The increasing global issue of cyberbullying is affecting the social, emotional, and cognitive development of students both within and outside school boundaries. On the local level, stakeholders (children, parents, educators) are struggling to respond without negating the many positive opportunities technology affords youth. The deck is stacked against them-because of fast-changing technologies, its increasing availability, changes in adolescent culture, and the growing adult-teen digital divide. The purposes of this study are to understand how gender affects cyber-bullying among middle school students, and formulate a contextualized rapid resolution cycle intervention model at the local school level. Cyberbully data were collected online from 229 students (109 boys, 120 girls) at a middle school in a predominantly white, suburban area of the southwest United States.
Results indicated that both girls and boys commonly viewed cyberbullying as a problem, agreed on the most widespread forms of cyberbullying, and were equally likely to be a cyberbully/cybervictim. Observational and statistical differences were found in the type of tools used by each gender to cyberbully others, and reasons for intimidation. In high frequency categories, boys were more predominant cyberbullies/cybervictims than girls. Both genders equally expressed indications that adults do not understand cyberbully issues. The study concludes that a local school polling-based model is needed to quickly provide data for school administrators to formulate specific interventions in a team approach with all stakeholders. Poll feedback to the school and community should identify considerations for changes in teaching practices and policies. This model provides a strategy for empowering students, detecting needs for school reform, and bridging the communication gap between adolescents and adults.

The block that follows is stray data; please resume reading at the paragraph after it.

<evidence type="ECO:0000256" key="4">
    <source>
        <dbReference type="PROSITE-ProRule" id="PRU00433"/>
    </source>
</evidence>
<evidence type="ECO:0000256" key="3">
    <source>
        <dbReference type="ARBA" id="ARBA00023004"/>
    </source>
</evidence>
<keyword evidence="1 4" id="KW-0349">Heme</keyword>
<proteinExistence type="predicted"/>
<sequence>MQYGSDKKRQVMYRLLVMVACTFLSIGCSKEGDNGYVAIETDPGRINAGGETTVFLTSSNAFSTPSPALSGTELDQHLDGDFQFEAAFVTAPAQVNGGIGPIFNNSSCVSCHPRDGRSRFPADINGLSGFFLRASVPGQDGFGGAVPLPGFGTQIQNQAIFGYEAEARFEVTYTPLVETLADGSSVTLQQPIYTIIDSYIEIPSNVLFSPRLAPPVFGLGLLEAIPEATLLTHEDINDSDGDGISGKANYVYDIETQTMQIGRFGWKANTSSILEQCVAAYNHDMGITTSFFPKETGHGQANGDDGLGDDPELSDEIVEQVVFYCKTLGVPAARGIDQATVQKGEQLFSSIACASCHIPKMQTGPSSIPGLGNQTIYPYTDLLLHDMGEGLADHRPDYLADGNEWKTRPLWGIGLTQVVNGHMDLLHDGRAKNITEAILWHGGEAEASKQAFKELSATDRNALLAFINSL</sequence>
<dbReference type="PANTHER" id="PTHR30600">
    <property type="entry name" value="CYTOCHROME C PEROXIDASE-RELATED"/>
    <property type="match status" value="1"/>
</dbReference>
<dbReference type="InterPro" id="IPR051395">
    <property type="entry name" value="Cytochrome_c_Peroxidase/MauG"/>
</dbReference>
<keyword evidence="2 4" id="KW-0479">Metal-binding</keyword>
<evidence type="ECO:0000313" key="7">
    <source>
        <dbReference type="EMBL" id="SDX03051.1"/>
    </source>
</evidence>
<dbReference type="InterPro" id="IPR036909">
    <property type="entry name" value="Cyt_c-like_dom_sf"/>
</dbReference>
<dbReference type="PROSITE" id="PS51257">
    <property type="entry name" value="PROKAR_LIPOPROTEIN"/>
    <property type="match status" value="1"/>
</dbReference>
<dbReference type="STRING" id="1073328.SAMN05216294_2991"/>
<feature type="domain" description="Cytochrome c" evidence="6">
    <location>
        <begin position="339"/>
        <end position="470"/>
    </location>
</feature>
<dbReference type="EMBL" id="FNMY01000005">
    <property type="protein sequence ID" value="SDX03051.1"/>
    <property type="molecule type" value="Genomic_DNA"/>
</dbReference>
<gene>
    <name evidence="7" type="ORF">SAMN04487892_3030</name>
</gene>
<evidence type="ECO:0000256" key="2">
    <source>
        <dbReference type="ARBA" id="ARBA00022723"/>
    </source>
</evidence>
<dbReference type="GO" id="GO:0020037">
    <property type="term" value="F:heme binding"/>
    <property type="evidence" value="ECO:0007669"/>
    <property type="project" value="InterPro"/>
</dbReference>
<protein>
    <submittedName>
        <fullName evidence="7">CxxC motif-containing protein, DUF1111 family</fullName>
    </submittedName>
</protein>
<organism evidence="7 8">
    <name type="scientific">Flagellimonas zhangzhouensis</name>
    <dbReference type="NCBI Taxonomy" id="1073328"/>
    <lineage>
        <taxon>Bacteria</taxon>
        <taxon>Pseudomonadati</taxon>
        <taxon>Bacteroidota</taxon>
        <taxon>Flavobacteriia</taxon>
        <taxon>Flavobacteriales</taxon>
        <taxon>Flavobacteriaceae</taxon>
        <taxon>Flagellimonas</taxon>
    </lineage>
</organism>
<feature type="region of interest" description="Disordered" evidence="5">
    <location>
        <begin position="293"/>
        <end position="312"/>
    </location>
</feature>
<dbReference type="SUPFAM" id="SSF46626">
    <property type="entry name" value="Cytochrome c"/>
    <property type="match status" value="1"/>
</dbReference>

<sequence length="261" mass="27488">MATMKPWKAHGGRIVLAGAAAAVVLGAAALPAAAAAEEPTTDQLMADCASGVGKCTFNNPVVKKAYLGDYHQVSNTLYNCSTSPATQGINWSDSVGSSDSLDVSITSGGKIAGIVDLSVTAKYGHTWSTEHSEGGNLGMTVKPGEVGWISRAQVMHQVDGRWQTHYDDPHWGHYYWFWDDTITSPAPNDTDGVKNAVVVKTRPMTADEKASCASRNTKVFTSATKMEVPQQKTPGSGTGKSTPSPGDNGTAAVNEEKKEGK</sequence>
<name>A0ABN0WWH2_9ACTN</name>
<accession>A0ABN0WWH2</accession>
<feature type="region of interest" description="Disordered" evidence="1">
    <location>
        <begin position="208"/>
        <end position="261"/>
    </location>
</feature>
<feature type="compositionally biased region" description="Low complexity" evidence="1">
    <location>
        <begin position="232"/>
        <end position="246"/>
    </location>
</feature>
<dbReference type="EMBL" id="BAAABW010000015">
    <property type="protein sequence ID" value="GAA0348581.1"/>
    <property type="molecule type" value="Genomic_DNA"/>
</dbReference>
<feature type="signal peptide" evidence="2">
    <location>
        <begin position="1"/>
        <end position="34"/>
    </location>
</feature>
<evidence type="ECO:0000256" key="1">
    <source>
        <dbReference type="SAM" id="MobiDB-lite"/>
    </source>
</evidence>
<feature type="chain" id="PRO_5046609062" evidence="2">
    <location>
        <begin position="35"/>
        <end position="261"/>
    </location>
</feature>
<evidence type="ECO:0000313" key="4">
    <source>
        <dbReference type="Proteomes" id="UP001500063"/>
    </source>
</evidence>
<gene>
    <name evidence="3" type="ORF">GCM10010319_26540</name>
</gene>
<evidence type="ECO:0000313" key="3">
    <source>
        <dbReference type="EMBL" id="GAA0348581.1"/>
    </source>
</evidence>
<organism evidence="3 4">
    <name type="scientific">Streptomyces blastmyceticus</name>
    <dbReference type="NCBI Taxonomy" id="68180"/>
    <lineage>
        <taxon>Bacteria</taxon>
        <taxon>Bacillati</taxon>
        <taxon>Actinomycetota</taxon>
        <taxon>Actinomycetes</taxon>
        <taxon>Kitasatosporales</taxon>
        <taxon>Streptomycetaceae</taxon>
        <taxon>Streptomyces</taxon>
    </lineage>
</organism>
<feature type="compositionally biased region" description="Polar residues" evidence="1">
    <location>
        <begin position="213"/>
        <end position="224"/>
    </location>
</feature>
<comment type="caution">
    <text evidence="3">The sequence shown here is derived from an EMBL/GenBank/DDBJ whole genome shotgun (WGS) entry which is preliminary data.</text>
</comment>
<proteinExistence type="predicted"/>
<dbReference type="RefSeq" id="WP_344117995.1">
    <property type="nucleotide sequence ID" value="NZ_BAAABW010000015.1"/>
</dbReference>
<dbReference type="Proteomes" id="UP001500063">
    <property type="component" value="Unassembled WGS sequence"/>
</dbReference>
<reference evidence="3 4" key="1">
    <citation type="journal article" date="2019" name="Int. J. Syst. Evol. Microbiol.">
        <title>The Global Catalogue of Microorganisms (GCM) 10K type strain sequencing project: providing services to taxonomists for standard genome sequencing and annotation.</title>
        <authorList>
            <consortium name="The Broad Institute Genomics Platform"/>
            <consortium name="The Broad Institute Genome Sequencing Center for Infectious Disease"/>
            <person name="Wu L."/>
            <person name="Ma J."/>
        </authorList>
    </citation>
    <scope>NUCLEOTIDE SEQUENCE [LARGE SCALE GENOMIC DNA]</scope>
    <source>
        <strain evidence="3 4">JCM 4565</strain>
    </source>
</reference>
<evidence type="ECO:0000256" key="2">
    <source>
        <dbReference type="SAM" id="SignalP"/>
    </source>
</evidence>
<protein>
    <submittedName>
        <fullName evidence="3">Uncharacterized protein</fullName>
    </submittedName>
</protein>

|School:||Arizona State University|
|School Location:||United States -- Arizona|
|Source:||DAI-A 71/01, Dissertation Abstracts International|
|Subjects:||Educational psychology, Counseling Psychology, Educational technology|
|Keywords:||Adolescents, Bullying, Contextualized rapid resolution cycle, Cyberbullying, Internet safety, Online, Prevention|
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